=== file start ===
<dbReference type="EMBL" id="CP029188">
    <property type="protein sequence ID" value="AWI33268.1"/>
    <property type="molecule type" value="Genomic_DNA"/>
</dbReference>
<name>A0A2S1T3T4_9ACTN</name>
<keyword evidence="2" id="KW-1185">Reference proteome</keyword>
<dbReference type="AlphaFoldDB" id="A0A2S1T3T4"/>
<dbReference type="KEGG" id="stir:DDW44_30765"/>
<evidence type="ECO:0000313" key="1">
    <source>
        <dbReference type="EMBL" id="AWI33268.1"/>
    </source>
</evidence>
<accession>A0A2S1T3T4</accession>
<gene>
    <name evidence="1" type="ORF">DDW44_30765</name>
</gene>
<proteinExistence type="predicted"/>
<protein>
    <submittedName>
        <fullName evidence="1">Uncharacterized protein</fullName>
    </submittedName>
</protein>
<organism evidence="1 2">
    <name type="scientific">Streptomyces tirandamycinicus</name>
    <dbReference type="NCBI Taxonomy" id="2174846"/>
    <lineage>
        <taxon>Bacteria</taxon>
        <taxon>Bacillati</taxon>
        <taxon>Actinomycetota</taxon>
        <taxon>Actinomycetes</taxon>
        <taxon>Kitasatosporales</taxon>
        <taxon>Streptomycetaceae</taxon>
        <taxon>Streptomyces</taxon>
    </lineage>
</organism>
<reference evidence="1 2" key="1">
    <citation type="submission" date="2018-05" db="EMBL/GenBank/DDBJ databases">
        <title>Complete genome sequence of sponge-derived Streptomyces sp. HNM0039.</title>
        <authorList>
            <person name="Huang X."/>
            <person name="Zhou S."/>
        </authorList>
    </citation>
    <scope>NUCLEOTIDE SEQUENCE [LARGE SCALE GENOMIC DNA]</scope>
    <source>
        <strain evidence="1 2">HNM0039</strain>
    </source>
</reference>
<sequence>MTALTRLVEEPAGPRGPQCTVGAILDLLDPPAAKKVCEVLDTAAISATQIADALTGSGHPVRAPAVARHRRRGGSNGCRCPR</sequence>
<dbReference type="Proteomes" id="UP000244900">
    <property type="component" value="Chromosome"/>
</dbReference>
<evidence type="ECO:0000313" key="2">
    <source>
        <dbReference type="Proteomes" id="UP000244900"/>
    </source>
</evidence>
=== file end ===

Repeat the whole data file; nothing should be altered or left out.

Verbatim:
<dbReference type="EMBL" id="CP029188">
    <property type="protein sequence ID" value="AWI33268.1"/>
    <property type="molecule type" value="Genomic_DNA"/>
</dbReference>
<name>A0A2S1T3T4_9ACTN</name>
<keyword evidence="2" id="KW-1185">Reference proteome</keyword>
<dbReference type="AlphaFoldDB" id="A0A2S1T3T4"/>
<dbReference type="KEGG" id="stir:DDW44_30765"/>
<evidence type="ECO:0000313" key="1">
    <source>
        <dbReference type="EMBL" id="AWI33268.1"/>
    </source>
</evidence>
<accession>A0A2S1T3T4</accession>
<gene>
    <name evidence="1" type="ORF">DDW44_30765</name>
</gene>
<proteinExistence type="predicted"/>
<protein>
    <submittedName>
        <fullName evidence="1">Uncharacterized protein</fullName>
    </submittedName>
</protein>
<organism evidence="1 2">
    <name type="scientific">Streptomyces tirandamycinicus</name>
    <dbReference type="NCBI Taxonomy" id="2174846"/>
    <lineage>
        <taxon>Bacteria</taxon>
        <taxon>Bacillati</taxon>
        <taxon>Actinomycetota</taxon>
        <taxon>Actinomycetes</taxon>
        <taxon>Kitasatosporales</taxon>
        <taxon>Streptomycetaceae</taxon>
        <taxon>Streptomyces</taxon>
    </lineage>
</organism>
<reference evidence="1 2" key="1">
    <citation type="submission" date="2018-05" db="EMBL/GenBank/DDBJ databases">
        <title>Complete genome sequence of sponge-derived Streptomyces sp. HNM0039.</title>
        <authorList>
            <person name="Huang X."/>
            <person name="Zhou S."/>
        </authorList>
    </citation>
    <scope>NUCLEOTIDE SEQUENCE [LARGE SCALE GENOMIC DNA]</scope>
    <source>
        <strain evidence="1 2">HNM0039</strain>
    </source>
</reference>
<sequence>MTALTRLVEEPAGPRGPQCTVGAILDLLDPPAAKKVCEVLDTAAISATQIADALTGSGHPVRAPAVARHRRRGGSNGCRCPR</sequence>
<dbReference type="Proteomes" id="UP000244900">
    <property type="component" value="Chromosome"/>
</dbReference>
<evidence type="ECO:0000313" key="2">
    <source>
        <dbReference type="Proteomes" id="UP000244900"/>
    </source>
</evidence>